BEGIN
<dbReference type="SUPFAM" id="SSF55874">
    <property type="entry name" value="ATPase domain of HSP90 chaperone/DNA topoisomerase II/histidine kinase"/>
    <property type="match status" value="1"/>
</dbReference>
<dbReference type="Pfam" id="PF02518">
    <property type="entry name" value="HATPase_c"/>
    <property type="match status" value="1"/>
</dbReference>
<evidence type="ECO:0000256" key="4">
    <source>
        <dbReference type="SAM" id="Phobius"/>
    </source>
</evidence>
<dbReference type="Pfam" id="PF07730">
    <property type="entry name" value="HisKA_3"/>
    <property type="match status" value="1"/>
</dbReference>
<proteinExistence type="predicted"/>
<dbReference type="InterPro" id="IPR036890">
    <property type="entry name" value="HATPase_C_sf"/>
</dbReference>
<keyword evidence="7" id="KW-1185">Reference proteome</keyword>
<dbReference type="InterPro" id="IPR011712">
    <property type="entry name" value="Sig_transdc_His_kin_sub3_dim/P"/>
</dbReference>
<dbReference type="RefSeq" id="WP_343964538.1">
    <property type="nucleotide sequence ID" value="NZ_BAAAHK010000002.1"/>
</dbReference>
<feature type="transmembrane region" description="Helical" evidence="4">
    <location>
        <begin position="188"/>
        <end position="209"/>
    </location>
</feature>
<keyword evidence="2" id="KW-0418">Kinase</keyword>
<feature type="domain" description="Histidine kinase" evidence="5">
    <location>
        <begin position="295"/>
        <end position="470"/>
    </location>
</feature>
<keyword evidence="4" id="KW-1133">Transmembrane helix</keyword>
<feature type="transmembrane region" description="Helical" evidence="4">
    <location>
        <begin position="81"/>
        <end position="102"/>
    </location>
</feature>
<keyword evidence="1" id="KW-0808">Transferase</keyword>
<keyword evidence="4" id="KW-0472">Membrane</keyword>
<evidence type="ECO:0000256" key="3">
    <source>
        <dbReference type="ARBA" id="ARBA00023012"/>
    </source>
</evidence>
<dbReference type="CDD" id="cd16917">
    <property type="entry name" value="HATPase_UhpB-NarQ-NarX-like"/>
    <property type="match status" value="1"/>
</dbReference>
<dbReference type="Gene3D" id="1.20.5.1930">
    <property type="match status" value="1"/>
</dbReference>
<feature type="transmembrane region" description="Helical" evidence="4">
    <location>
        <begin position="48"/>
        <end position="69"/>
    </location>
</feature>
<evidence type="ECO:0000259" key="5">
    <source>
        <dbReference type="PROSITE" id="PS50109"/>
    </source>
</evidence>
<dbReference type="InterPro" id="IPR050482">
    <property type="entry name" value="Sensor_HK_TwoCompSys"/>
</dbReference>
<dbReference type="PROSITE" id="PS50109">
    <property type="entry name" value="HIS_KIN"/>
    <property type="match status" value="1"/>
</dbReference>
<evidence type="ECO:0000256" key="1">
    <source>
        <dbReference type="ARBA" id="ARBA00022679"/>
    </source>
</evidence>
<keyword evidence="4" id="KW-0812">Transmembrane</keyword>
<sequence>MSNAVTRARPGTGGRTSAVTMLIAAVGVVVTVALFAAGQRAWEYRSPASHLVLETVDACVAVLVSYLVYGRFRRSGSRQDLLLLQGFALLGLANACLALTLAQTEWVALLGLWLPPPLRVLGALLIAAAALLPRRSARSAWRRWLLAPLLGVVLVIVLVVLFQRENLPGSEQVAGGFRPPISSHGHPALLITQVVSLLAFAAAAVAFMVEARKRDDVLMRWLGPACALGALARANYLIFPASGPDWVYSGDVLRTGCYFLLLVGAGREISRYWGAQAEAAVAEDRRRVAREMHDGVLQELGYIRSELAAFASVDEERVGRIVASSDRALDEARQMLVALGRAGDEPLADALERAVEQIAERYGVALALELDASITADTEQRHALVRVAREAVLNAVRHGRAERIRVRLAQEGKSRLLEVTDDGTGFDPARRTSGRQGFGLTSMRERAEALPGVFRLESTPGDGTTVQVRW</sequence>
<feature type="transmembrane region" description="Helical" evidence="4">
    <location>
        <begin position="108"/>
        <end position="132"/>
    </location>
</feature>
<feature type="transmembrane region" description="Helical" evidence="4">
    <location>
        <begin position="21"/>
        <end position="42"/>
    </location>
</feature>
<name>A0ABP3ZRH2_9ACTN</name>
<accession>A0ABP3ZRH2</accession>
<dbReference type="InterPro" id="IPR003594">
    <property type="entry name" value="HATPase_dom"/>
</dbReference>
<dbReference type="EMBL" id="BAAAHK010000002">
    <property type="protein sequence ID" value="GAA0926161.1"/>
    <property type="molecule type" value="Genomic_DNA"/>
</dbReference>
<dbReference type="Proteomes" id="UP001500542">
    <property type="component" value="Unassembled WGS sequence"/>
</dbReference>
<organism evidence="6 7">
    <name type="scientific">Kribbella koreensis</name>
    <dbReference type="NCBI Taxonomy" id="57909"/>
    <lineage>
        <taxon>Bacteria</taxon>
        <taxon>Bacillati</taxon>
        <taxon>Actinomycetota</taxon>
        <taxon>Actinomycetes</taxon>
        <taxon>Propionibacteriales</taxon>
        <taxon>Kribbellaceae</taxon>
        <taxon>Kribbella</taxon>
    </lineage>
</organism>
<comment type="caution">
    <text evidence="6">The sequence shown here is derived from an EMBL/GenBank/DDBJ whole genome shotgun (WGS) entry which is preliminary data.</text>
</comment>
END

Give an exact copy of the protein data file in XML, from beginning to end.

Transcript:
<dbReference type="SUPFAM" id="SSF55874">
    <property type="entry name" value="ATPase domain of HSP90 chaperone/DNA topoisomerase II/histidine kinase"/>
    <property type="match status" value="1"/>
</dbReference>
<dbReference type="Pfam" id="PF02518">
    <property type="entry name" value="HATPase_c"/>
    <property type="match status" value="1"/>
</dbReference>
<evidence type="ECO:0000256" key="4">
    <source>
        <dbReference type="SAM" id="Phobius"/>
    </source>
</evidence>
<dbReference type="Pfam" id="PF07730">
    <property type="entry name" value="HisKA_3"/>
    <property type="match status" value="1"/>
</dbReference>
<proteinExistence type="predicted"/>
<dbReference type="InterPro" id="IPR036890">
    <property type="entry name" value="HATPase_C_sf"/>
</dbReference>
<keyword evidence="7" id="KW-1185">Reference proteome</keyword>
<dbReference type="InterPro" id="IPR011712">
    <property type="entry name" value="Sig_transdc_His_kin_sub3_dim/P"/>
</dbReference>
<dbReference type="RefSeq" id="WP_343964538.1">
    <property type="nucleotide sequence ID" value="NZ_BAAAHK010000002.1"/>
</dbReference>
<feature type="transmembrane region" description="Helical" evidence="4">
    <location>
        <begin position="188"/>
        <end position="209"/>
    </location>
</feature>
<keyword evidence="2" id="KW-0418">Kinase</keyword>
<feature type="domain" description="Histidine kinase" evidence="5">
    <location>
        <begin position="295"/>
        <end position="470"/>
    </location>
</feature>
<keyword evidence="4" id="KW-1133">Transmembrane helix</keyword>
<feature type="transmembrane region" description="Helical" evidence="4">
    <location>
        <begin position="81"/>
        <end position="102"/>
    </location>
</feature>
<keyword evidence="1" id="KW-0808">Transferase</keyword>
<keyword evidence="4" id="KW-0472">Membrane</keyword>
<evidence type="ECO:0000256" key="3">
    <source>
        <dbReference type="ARBA" id="ARBA00023012"/>
    </source>
</evidence>
<dbReference type="CDD" id="cd16917">
    <property type="entry name" value="HATPase_UhpB-NarQ-NarX-like"/>
    <property type="match status" value="1"/>
</dbReference>
<dbReference type="Gene3D" id="1.20.5.1930">
    <property type="match status" value="1"/>
</dbReference>
<feature type="transmembrane region" description="Helical" evidence="4">
    <location>
        <begin position="48"/>
        <end position="69"/>
    </location>
</feature>
<evidence type="ECO:0000259" key="5">
    <source>
        <dbReference type="PROSITE" id="PS50109"/>
    </source>
</evidence>
<dbReference type="InterPro" id="IPR050482">
    <property type="entry name" value="Sensor_HK_TwoCompSys"/>
</dbReference>
<dbReference type="PROSITE" id="PS50109">
    <property type="entry name" value="HIS_KIN"/>
    <property type="match status" value="1"/>
</dbReference>
<evidence type="ECO:0000256" key="1">
    <source>
        <dbReference type="ARBA" id="ARBA00022679"/>
    </source>
</evidence>
<keyword evidence="4" id="KW-0812">Transmembrane</keyword>
<sequence>MSNAVTRARPGTGGRTSAVTMLIAAVGVVVTVALFAAGQRAWEYRSPASHLVLETVDACVAVLVSYLVYGRFRRSGSRQDLLLLQGFALLGLANACLALTLAQTEWVALLGLWLPPPLRVLGALLIAAAALLPRRSARSAWRRWLLAPLLGVVLVIVLVVLFQRENLPGSEQVAGGFRPPISSHGHPALLITQVVSLLAFAAAAVAFMVEARKRDDVLMRWLGPACALGALARANYLIFPASGPDWVYSGDVLRTGCYFLLLVGAGREISRYWGAQAEAAVAEDRRRVAREMHDGVLQELGYIRSELAAFASVDEERVGRIVASSDRALDEARQMLVALGRAGDEPLADALERAVEQIAERYGVALALELDASITADTEQRHALVRVAREAVLNAVRHGRAERIRVRLAQEGKSRLLEVTDDGTGFDPARRTSGRQGFGLTSMRERAEALPGVFRLESTPGDGTTVQVRW</sequence>
<feature type="transmembrane region" description="Helical" evidence="4">
    <location>
        <begin position="108"/>
        <end position="132"/>
    </location>
</feature>
<feature type="transmembrane region" description="Helical" evidence="4">
    <location>
        <begin position="21"/>
        <end position="42"/>
    </location>
</feature>
<name>A0ABP3ZRH2_9ACTN</name>
<accession>A0ABP3ZRH2</accession>
<dbReference type="InterPro" id="IPR003594">
    <property type="entry name" value="HATPase_dom"/>
</dbReference>
<dbReference type="EMBL" id="BAAAHK010000002">
    <property type="protein sequence ID" value="GAA0926161.1"/>
    <property type="molecule type" value="Genomic_DNA"/>
</dbReference>
<dbReference type="Proteomes" id="UP001500542">
    <property type="component" value="Unassembled WGS sequence"/>
</dbReference>
<organism evidence="6 7">
    <name type="scientific">Kribbella koreensis</name>
    <dbReference type="NCBI Taxonomy" id="57909"/>
    <lineage>
        <taxon>Bacteria</taxon>
        <taxon>Bacillati</taxon>
        <taxon>Actinomycetota</taxon>
        <taxon>Actinomycetes</taxon>
        <taxon>Propionibacteriales</taxon>
        <taxon>Kribbellaceae</taxon>
        <taxon>Kribbella</taxon>
    </lineage>
</organism>
<comment type="caution">
    <text evidence="6">The sequence shown here is derived from an EMBL/GenBank/DDBJ whole genome shotgun (WGS) entry which is preliminary data.</text>
</comment>